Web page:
Japanese horror jumps to mind. From Ichi The Killer to Tomie, J-horror never fails to make an impression with bizarre, unbounded themes. The violence is brutal while false snuff films are more often than not, realistic. Guinea Pig 2: Flowers Of Flesh And Blood is one such striking film, as is the rest of the series for that matter.
Day 08: A terrifying inanimate object.
I’m going with Hellraiser‘s puzzle box. The movie speaks for itself.
Day 09: A movie that you like to show people.
While We Need To Talk About Kevin isn’t strictly a horror film, the psychological drama radiates genuine terror. Fear is portrayed not just through the adept acting, but the striking symbolism through carefully-designed sets and chosen colours. Each repeated viewing comes with new discovery, a sure sign of a remarkable character study.
Day 10: A great sequel.
The depraved Firefly family returns in The Devil’s Rejects. This sequel possesses a darker story that proves more intense and developed than its predecessor. The ending could not be more effective and dare I say, even poignant.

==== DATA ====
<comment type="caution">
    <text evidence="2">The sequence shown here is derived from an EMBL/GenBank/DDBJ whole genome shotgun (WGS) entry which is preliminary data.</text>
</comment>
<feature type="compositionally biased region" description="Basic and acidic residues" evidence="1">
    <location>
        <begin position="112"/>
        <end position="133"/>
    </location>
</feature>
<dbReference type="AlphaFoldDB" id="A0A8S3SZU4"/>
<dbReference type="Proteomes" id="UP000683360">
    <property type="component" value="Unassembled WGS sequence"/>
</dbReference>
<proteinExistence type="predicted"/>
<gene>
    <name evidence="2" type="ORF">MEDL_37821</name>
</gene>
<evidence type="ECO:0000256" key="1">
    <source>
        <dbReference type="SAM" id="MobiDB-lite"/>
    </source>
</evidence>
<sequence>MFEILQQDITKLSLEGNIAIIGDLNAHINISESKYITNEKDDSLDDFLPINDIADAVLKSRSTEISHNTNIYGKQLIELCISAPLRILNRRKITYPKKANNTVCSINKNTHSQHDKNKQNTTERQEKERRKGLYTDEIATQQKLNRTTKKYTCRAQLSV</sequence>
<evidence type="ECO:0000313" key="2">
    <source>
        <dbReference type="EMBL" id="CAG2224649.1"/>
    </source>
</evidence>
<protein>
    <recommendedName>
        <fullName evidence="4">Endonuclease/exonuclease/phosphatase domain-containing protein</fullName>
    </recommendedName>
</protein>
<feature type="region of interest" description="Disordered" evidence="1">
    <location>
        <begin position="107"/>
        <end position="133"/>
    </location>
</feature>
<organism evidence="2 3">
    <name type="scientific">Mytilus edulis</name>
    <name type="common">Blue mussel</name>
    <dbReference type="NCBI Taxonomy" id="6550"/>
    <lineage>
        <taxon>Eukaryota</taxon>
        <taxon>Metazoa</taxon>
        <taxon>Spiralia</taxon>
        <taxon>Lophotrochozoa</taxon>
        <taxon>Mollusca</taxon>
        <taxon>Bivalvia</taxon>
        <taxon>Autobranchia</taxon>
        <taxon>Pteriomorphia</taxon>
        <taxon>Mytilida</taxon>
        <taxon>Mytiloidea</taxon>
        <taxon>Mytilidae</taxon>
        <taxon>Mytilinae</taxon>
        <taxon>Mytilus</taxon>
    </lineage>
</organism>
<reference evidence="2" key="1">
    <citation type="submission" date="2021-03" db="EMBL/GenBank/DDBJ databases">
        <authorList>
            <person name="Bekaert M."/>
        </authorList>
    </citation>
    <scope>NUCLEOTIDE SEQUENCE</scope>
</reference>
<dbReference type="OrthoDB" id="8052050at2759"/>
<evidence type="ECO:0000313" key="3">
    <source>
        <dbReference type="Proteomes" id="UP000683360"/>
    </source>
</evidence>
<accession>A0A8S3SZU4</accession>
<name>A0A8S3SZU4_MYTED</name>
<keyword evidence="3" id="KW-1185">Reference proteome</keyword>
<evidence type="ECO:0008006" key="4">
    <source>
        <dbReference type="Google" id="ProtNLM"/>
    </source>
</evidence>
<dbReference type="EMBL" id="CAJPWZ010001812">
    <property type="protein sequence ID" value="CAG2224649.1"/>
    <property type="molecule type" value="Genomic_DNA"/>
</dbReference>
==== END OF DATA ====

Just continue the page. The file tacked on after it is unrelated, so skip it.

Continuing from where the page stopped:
Day 11: Wonderful use of lighting.
Dario Argento’s Suspiria is lit unnaturally bright and vivid. The surreal, terrifying atmosphere accomplishes this lasting otherworldly nightmare, bringing out unmatched beauty in horror.
Day 12: Plot you would least like to end up in.
I wouldn’t want to end up in a M. Night Shyamaladingdong plot, because nothing will make sense. I would never ever want to wake up in Cube either, since I’m really bad at math.
Day 13: A formidable antagonist.
Anthony Hopkins’ Hannibal Lecter deserves every mention. But he never quite overshadows Ralph Fiennes, who plays the equally formidable and chilling Francis Dolarhyde in Red Dragon. We certainly owe him awe.
Day 14: An egregious misuse of the “based on true events” claim.
The Exorcism of Emily Rose, and – call me a disbeliever – every exorcism movie ever.
Day 15: A painfully suspenseful movie.